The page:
Genre: Adult, Contemporary, Romance
Series: None (but I’ve heard it has cameos from other Julie James characters)
Release Date: April 18, 2017
I have a lot of negatives to discuss. But because they’re either small or don’t always affect the overall enjoyment much, they don’t have a huge impact on the rating. Synopsis first:
Both Jessica Harlow and John Sheppard are FBI agents. They also have a past. They were both in the same class in the Quantico training academy and did not get along. And even though it’s now been six years, when Jessica transfers to the same office as John, it’s not good news. What’s worse is that they’ve been assigned as partners in an undercover sting involving a corrupt politician. So now they have to work together, without strangling each other.
The reason John and Jessica didn’t get along in Quantico is one that we find out via… wait for it… backstory. And if you know me, you know how much I fucking hate those.
In this case, we got two chapters, one from Jessica’s perspective and one from John’s. Combined, that made like 30 pages of backstory. And what was worse was that half of John’s chapter was the same as Jessica’s, just from a different perspective. I get that the author wanted to show how they each saw each other, but it still meant that I had to read thirty pages of backstory, some of which was repeated. And I swear to you, I almost died.
Thankfully, that made up less than 10% of the novel. The rest of it was in the present and while they did talk about the past, that’s not something that bothers me.
As for the present, I liked it. The banter that the book promised wasn’t entirely there but I did have fun with the two characters. They had chemistry and things were sweet. I liked how the dynamic between them changed slowly. The relationship was based on mutual respect and equality. I liked John as a character and I was okay with Jessica, but I had a few problems with her.
Jessica is described as a “saucy” person. She’s all about the quips and sarcasm. And usually, I would love that. I live for sarcasm. But she never took anything seriously. And she used quips to deflect. We were told how their past rivalry was a result of misunderstandings and faults on both sides. And where John apologised for his actions, Jessica simply joked or changed the subject. She never got perspective about what happened in Quantico. It got to the point where she was no longer sassy, but immature; never accepting her flaws and always making light of serious situations. Like, sweetheart, you’re a thirty-two-year-old FBI agent, don’t you think it’s time for you to grow up?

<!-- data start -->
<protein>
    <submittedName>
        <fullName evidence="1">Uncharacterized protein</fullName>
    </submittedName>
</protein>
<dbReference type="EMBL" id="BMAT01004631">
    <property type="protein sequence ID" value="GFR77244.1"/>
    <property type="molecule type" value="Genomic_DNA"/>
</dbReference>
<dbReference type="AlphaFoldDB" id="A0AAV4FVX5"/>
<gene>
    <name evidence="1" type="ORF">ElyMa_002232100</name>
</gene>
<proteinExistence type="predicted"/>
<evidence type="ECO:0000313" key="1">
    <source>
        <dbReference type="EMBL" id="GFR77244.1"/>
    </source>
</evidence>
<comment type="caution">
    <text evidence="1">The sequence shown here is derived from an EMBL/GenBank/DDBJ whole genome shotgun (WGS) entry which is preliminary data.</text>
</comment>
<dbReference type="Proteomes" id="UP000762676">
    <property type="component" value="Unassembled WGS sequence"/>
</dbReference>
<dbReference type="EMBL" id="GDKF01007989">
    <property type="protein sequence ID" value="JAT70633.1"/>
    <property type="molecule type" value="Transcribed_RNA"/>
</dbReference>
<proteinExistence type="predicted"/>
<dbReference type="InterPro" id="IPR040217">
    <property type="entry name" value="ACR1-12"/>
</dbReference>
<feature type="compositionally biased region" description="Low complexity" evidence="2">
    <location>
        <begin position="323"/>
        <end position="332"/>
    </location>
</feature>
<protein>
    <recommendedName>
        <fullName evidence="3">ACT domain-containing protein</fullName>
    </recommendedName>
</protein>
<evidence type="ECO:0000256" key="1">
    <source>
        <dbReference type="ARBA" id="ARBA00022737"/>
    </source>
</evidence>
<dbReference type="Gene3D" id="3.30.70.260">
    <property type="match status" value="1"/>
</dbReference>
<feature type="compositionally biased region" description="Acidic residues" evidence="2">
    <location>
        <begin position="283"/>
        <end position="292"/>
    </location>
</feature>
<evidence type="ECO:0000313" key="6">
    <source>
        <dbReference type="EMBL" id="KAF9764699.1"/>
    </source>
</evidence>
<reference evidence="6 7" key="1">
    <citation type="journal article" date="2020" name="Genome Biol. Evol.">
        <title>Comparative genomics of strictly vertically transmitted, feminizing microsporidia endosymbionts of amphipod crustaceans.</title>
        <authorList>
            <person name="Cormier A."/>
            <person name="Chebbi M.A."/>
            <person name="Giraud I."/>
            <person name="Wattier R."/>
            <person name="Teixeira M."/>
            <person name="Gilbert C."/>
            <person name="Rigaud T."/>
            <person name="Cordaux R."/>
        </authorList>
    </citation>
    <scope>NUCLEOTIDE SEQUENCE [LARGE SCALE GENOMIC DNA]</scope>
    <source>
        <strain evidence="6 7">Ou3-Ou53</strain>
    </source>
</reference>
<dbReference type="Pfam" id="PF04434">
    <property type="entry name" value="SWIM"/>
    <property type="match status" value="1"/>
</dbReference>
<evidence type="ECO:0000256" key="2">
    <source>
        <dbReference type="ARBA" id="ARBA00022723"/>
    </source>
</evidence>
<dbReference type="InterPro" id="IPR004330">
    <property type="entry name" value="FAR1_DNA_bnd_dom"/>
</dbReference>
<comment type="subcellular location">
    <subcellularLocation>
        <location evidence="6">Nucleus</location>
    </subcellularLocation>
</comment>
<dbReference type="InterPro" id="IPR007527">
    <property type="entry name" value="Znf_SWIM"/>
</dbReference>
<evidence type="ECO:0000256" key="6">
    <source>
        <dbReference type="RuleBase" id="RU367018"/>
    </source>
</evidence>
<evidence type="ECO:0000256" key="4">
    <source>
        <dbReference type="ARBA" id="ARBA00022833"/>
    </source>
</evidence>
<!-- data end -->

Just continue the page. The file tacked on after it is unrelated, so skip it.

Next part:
She was bothersome, and the word “saucy” got old. What helped out was the FBI stuff. The case they were handling was simple enough. A mayor who was accepting bribes in exchange for some mayor-ly help. And while there were some readers who didn’t like the amount of time spent on the case or the amount of details about the FBI, I really liked those.
The focus on the romance wasn’t heavy. We interacted with some others from the FBI, and with both John and Jessica’s family and friends. John’s brother was a brilliant addition. He was really funny. Kinda wish he’d been more present even though he showed up quite a few times. John’s dynamic with his dad was interesting. Jessica’s older brother and sister ware funny. It was nice that we got to know some of the people in their lives. But I wish we’d gotten more resolution about John’s ex, who, in the very beginning, he found out was cheating on him.
Also, I found it strange how little an impact John’s break-up and Jessica’s divorce has on their relationship. The main conflict was just always about the fact that John was moving away for a different job, and the effect of their previous relationship was minimum.
Last thing to discuss: the word/phrase that was even worse than “saucy”. Well, not worse, per se, it just showed up way too much. And that was “undercover” and “undercover agent”. You know how many times the world “undercover” was in the novel? 151 times. And “undercover agent”, 35 times. We get it, they’re undercover agent. You don’t have to keep telling us. And there were other phrases as well. The writing, while good, was quite repetitive. The pace was okay. The ending… I disagreed with a thing or two (but not with John decision about his new job; that was the right call).
Overall, this is an enjoyable read. I really did like it and I’m looking forward to reading more by the author. But it also had many flaws. Still recommend read it, as long as you’re not nitpicky.